Understand your back pain in a whole new way and break the cycle forever.
Back pain is a serious problem, disabling over 5 million Americans and costing society $20 to $50 billion annually. Until recently both doctors and patients have misunderstood its true causes and have unwittingly fostered the pain cycle. Back Sense is the groundbreaking book that promises to change the way we approach the problem by proving that almost all chronic back pain is caused by stress and muscle tension, rather than by damage to the spine.
On occasion nearly everyone experiences short term back pain--from sore or strained muscles. But for many who come to treat their back gingerly because they fear further "injury," a cycle of worry and inactivity results, which actually increases muscle tightness and leads them to think of themselves as having a "bad back." In reality, most backs are strong and resilient--built to support our bodies for a lifetime. Contrary to popular belief, truly "bad backs" are extremely rare.
While seemingly abnormal disks and other parts of the back are, in fact, often present in those who suffer chronic back pain, they are also frequently found in those who have absolutely no pain whatsoever. Back Sense uses the latest scientific research to discredit the perfectly understandable, but counterproductive assumption that back pain is caused by these "abnormalities." Drawing on their work with patients and studies from major scientific journals and corporations such as Boeing, the authors have amassed conclusive evidence proving that stress and inactivity are actually to blame. Since conventional treatments of back problems encourage excessive caution, most sufferers get trapped in a vicious cycle in which concern about pain and physical limitations leads to heightened tension, more pain, and further distress.
The authors of Back Sense--all three are former chronic back pain sufferers themselves--have developed a revolutionary self-treatment approach that works. It allows patients to avoid the restrictions and expense of most other treatments. After showing readers how to rule out the possibility that a rare medical condition is the source of their problem, Back Sense clearly and convincingly explains how chronic back pain results from other factors. Building on this idea, the book systematically leads readers toward recapturing a life free of back pain.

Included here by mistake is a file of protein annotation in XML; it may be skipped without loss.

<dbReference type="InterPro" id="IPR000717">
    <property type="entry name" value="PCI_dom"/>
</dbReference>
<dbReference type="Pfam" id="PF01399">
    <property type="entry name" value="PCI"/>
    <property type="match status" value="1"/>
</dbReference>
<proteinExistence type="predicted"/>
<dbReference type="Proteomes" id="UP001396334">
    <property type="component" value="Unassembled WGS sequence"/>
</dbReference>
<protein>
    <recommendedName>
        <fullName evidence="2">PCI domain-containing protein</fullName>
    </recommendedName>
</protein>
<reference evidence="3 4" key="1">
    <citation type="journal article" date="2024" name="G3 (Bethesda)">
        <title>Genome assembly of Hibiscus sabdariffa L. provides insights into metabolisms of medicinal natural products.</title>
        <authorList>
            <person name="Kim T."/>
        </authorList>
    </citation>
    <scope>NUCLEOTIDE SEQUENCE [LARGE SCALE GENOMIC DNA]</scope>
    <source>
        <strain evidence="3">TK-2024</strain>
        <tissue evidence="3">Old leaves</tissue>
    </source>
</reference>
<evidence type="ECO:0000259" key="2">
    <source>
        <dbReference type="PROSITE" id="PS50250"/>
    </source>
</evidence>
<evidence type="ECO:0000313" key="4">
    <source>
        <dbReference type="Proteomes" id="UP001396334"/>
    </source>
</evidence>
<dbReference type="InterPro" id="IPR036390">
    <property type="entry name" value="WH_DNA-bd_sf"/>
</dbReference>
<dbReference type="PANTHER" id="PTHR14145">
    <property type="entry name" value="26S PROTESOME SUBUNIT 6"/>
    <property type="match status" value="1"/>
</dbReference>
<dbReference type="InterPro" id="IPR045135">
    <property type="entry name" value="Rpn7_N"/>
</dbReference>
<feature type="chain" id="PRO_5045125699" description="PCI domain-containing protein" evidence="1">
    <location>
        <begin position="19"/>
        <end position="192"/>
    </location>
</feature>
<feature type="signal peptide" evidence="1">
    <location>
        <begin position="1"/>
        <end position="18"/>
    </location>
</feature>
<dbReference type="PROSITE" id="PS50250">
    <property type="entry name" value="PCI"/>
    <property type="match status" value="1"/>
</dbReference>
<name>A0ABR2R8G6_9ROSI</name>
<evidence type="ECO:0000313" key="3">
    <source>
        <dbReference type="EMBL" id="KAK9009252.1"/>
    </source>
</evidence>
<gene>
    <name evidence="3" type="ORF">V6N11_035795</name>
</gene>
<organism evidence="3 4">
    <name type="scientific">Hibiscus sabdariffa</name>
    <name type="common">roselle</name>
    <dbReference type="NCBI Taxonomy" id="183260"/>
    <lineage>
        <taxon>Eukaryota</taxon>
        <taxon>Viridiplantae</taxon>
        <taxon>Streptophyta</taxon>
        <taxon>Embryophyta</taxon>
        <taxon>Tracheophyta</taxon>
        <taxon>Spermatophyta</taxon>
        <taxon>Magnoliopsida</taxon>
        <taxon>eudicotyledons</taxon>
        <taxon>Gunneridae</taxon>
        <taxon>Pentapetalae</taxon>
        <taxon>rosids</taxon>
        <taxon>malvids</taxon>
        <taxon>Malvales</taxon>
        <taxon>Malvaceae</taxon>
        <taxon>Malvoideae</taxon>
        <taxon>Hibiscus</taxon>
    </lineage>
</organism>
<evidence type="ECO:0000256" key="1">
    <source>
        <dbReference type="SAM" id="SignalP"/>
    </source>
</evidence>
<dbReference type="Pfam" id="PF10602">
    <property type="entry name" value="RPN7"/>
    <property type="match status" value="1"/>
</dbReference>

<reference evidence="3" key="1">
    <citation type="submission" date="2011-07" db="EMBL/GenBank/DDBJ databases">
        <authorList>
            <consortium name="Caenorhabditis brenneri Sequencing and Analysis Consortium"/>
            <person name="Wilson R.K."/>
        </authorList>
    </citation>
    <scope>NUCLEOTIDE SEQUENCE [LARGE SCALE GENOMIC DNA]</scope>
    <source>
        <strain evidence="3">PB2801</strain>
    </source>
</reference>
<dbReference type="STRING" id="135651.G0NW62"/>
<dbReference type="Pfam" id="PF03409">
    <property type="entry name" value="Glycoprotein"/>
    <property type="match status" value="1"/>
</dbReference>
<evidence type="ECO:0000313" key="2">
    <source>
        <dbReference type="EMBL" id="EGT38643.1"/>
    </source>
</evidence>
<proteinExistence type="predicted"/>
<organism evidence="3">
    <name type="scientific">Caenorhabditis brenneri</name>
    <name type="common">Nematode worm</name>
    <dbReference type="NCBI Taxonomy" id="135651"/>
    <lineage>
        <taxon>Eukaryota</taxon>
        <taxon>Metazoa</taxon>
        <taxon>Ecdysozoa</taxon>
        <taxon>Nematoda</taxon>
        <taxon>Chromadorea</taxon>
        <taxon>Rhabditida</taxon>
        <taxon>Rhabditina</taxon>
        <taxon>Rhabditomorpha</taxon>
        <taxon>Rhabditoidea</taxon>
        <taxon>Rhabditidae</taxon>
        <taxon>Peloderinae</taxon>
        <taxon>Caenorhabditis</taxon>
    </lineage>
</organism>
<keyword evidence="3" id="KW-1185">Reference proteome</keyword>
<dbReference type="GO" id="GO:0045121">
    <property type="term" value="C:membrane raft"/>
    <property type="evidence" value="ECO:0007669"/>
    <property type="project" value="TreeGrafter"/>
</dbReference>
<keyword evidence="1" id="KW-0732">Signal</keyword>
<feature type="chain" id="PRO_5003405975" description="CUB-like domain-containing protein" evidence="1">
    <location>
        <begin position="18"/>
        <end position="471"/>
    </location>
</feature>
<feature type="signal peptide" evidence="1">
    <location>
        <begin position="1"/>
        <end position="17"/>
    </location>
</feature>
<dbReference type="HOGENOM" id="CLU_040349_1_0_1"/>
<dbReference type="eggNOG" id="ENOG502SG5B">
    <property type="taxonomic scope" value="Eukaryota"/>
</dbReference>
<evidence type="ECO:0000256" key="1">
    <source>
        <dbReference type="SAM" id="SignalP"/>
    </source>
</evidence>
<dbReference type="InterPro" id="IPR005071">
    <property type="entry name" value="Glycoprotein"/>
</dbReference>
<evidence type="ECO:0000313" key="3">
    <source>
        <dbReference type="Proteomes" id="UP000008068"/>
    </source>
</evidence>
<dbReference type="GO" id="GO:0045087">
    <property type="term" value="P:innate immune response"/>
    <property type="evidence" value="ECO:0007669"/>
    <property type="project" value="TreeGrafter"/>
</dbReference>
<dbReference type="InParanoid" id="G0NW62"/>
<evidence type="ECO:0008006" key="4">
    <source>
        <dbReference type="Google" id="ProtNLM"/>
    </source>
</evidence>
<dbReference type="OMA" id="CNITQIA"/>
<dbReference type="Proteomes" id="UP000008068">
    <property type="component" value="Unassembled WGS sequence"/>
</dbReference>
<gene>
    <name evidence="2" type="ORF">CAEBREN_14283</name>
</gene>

About 50 million Americans suffer back pain every year, and chronic back pain disables 1 in 40 adults. Back Sense
takes a different approach, contending that most chronic back pain is caused not by a damaged spine, but by stress, muscle tension, and inactivity. The aim is to help you reclaim your life and decrease your pain.
The spine might be damaged initially, but it usually heals on its own, the authors assert. After that, stress causes muscle tightness, which results in continued pain. Traditional treatments don't work because they treat the spine, not the stress. The solution: understand your own symptoms and pain, learn to resume full activity, and work with your negative emotions to prevent them from derailing your recuperation.
Part 1 of Back Sense helps you evaluate your own case and determine whether you have warning signs of a serious injury or disease (in which case you must get medical attention), understand the mind-body connection, and examine how stress may be causing your chronic pain. Part 2 teaches you how to bring full physical activity back into your life and manage your negative emotions.
The authors--two of whom relieved chronic back pain with this very program--do not want you to baby your body or limit your life to protect your back. Rather, they contend that "being careful actually appears to be harmful." They explain that "as long as you are trying to get rid of pain, you stay preoccupied with it," creating more tension, and by avoiding "risky" movements, you lose muscle conditioning, making you vulnerable to additional injury. The book takes you through a process of gradually incorporating more exercise and tracking your reactions. The style is simple and friendly, and the book has many plan charts, logs, and other helpful tools. --Joan Price